There was an air of expectation in November 2015, when Coinbase announced a partnership with Shift Payment to offer Bitcoin users a debit card that would work everywhere Visa is accepted.
“We want to make it easy to buy and sell bitcoin, and we want to make it easy to spend,” Adam White had told Wired, “A mainstream debit card based on bitcoin is a key element.”
Adam White is Coinbase vice president of business development and strategy.
“Anything that makes it easier to buy and spend bitcoins is a good thing — and it is particularly interesting when it comes from a big player like Coinbase,” Techcrunch, another technology company news website had stated of the new service.
Currently, the Shift Visa card is available to Coinbase customers living in one of 25 US states. Some of the states where the service is available include Texas, Washington, New Jersey and California.
So far both Coinbase and Shift Payments have not committed to expanding the service outside of the United States. This hesitation could be tied to the unclear regulatory environment on the use of Bitcoins, and, in this particular case, with Visa-branded debit card, in many jurisdictions around the world.
It is quite a success in two months
Two months down the line, Coinbase has just published a blog post to share the progress of the Shift debit card service with its users, the bitcoin community and, of course, the rest of the world.
“Since launch in November,” the post explains, “over 10,000 people have signed up for the card and spent over $1,000,000 worth of bitcoin.”
An attached graph shows December as the month when the highest amount of Bitcoins was spent through the service. Over $160,000 was paid through the Shift card during the holiday month.
Generally, these figures give an impression of an almost extraordinary uptake. As a matter of fact, the update from Coinbase invites the question of whether a debit card is the killer use case for Bitcoin.
Is it the service that will finally bring Bitcoin to the mainstream?
Not so fast, some in the Bitcoin community have said. “Dude, do the math. That’s $100 per user over a period of two months. This is not going to move any needles,” one Redditor has pointed out.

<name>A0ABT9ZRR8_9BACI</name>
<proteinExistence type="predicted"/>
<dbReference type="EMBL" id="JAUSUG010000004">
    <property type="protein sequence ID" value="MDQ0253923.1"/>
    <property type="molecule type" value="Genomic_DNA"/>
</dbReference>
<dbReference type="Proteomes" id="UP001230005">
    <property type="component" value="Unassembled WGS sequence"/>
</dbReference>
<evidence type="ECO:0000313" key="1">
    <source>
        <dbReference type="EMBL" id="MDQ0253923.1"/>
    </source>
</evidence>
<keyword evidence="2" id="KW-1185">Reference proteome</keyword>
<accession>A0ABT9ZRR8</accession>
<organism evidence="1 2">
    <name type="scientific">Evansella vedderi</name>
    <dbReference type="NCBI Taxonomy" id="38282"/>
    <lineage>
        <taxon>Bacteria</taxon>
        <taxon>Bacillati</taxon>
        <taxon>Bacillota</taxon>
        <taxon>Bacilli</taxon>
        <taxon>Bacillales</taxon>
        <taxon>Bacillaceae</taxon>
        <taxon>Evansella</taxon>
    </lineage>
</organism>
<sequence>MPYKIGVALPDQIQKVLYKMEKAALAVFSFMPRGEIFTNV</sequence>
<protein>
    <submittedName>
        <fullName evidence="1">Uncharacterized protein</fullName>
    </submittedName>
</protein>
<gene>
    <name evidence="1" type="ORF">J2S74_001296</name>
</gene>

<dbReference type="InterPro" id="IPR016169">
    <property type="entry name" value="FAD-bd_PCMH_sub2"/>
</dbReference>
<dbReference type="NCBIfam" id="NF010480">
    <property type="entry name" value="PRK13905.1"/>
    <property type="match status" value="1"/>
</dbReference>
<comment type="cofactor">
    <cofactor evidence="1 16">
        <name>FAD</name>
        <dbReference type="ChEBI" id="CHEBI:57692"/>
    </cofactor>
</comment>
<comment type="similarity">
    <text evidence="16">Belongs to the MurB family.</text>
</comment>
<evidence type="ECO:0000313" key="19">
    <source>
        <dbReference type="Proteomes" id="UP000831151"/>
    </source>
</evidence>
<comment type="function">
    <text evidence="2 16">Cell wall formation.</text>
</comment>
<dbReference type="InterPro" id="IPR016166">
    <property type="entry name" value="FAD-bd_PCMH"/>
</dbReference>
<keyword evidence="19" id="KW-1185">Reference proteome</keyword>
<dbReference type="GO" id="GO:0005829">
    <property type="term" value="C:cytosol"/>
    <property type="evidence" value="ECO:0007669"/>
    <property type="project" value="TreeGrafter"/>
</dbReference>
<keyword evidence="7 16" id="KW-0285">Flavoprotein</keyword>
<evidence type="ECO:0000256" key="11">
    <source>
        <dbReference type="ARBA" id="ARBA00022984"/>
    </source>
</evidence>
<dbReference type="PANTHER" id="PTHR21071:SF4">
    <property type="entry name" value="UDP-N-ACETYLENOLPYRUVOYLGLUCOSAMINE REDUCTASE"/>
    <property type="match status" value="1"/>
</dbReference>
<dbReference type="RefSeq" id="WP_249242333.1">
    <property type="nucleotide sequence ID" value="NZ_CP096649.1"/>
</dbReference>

Nevertheless, it is acknowledgeable that more and more people are getting to know about Bitcoin. The interest is measurable in numbers of wallets and transactions, both of which are climbing each passing day.
Merchants accepting Bitcoin still low
However, even as the ownership of Bitcoin is on the rise, the challenge of where to spend it is not easing proportionally. According to Coindesk’s 2016 State of Bitcoin and Blockchain report, the number of merchants directly accepting bitcoin stands at about 120,000 at the beginning of 2016. This figure is projected to hit 150,000 by the close of the year.
By all standards, this is a drop in the ocean of the global commerce scene.
Therefore, it is left to the payment services in the middle to make it easy to spend bitcoins. Indeed, given the misgivings that the majority of merchants have about accepting Bitcoin, services that do not require them to get involved but let their customers spend the cryptocurrencies are welcome.
Meanwhile, when Shift card launched in November last year, it opened up millions of stores, both online and offline, to Coinbase users.
In a larger scale, when all the merchants accessible through the likes of Shift card, BitPay, Gyft.com and many others, are added together, then Bitcoiners have up to hundreds of millions of places to spend their money.
It is still debatable as to whether the announced success of Shift Visa card points to the fact that it is the service Bitcoin users have been waiting for. However, what is not in doubt is that the service seems to have opened another opportunity door to Bitcoin users in the regions where it is available.